Should We Eighty-six Omega-6s?

SHARE

It would be nice not be concerned or "bogged down" about omega-6 fats, but they inundate the food we eat, including the so-called heart-healthy foods ["The Right Way to Get Your Omega-3s and -6s," usnews.com].

Most omega-6 fats come from vegetable oils: cottonseed oil, corn oil, and soybean oil. Check the ingredients in your margarine, mayonnaise and salad dressing and you'll likely find one of those oils. Oils low in omega-6 fat are olive oil, flax oil and canola oil. Recently, there has been a great deal of attention on the Japanese diet and the health benefits of their high omega-3 fat intake. But just as important, the Japanese diet is low in omega-6 fats, a significant point not usually mentioned. You need a balance of these two fats for optimal health. The omega-6 fat issue is especially important in the USA, because the great majority of Americans do not eat enough of the right kinds of omega-3 fats, EPA (eicosapentaenoic acid) and DHA (docosahexaenoic acid), which are found in fish. Americans average an intake of 85 milligrams of these omegas, which meets only 13% of the international recommended intake of 650 milligrams per day. Notably, omega-6 fats compete with omega-3 fats, which have a negative impact on our health. Yes, we need to be concerned about omega-6 fats.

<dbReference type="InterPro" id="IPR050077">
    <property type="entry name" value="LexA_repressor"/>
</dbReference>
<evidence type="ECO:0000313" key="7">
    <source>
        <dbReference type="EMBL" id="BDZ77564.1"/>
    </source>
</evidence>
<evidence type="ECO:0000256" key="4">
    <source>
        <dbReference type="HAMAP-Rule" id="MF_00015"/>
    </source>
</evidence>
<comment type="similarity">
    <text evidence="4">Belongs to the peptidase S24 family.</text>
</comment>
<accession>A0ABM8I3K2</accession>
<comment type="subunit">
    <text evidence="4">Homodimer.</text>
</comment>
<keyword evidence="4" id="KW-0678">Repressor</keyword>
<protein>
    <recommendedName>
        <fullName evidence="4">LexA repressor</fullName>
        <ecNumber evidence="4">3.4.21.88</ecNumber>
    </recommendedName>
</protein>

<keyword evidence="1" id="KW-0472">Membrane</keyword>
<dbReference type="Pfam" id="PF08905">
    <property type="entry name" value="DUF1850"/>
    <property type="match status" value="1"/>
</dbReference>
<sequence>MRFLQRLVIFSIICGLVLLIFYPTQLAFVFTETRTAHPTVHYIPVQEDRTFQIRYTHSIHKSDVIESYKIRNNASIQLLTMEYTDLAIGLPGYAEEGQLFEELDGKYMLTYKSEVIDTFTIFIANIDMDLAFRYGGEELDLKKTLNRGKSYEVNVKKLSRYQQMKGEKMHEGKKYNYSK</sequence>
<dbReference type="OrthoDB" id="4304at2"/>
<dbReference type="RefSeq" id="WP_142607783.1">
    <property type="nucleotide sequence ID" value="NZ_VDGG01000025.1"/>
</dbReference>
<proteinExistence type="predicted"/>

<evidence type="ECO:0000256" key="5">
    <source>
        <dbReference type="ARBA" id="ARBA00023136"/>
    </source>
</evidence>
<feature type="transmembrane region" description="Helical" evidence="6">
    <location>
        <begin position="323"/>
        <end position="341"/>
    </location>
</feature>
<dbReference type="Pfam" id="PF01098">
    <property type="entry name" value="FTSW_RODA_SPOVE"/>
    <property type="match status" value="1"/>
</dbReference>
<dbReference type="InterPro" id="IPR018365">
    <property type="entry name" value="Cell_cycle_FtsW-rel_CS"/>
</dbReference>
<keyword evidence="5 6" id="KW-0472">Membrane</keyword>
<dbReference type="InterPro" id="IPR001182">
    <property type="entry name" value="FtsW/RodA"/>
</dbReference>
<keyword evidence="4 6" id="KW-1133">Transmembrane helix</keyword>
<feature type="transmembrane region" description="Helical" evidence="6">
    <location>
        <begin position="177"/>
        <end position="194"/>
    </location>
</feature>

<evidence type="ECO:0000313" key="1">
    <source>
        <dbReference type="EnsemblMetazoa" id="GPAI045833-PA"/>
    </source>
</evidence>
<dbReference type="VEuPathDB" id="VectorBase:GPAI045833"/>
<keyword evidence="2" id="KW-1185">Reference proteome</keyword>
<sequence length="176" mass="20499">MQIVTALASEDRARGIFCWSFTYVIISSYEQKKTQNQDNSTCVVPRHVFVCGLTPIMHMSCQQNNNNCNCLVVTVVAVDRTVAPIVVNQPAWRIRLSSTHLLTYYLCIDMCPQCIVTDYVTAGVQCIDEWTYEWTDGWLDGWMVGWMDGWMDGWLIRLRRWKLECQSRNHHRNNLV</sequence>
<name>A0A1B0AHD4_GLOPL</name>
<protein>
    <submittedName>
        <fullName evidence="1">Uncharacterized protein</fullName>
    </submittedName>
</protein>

Evelyn Tribole, MS, RD


Author
Ultimate Omega-3 Diet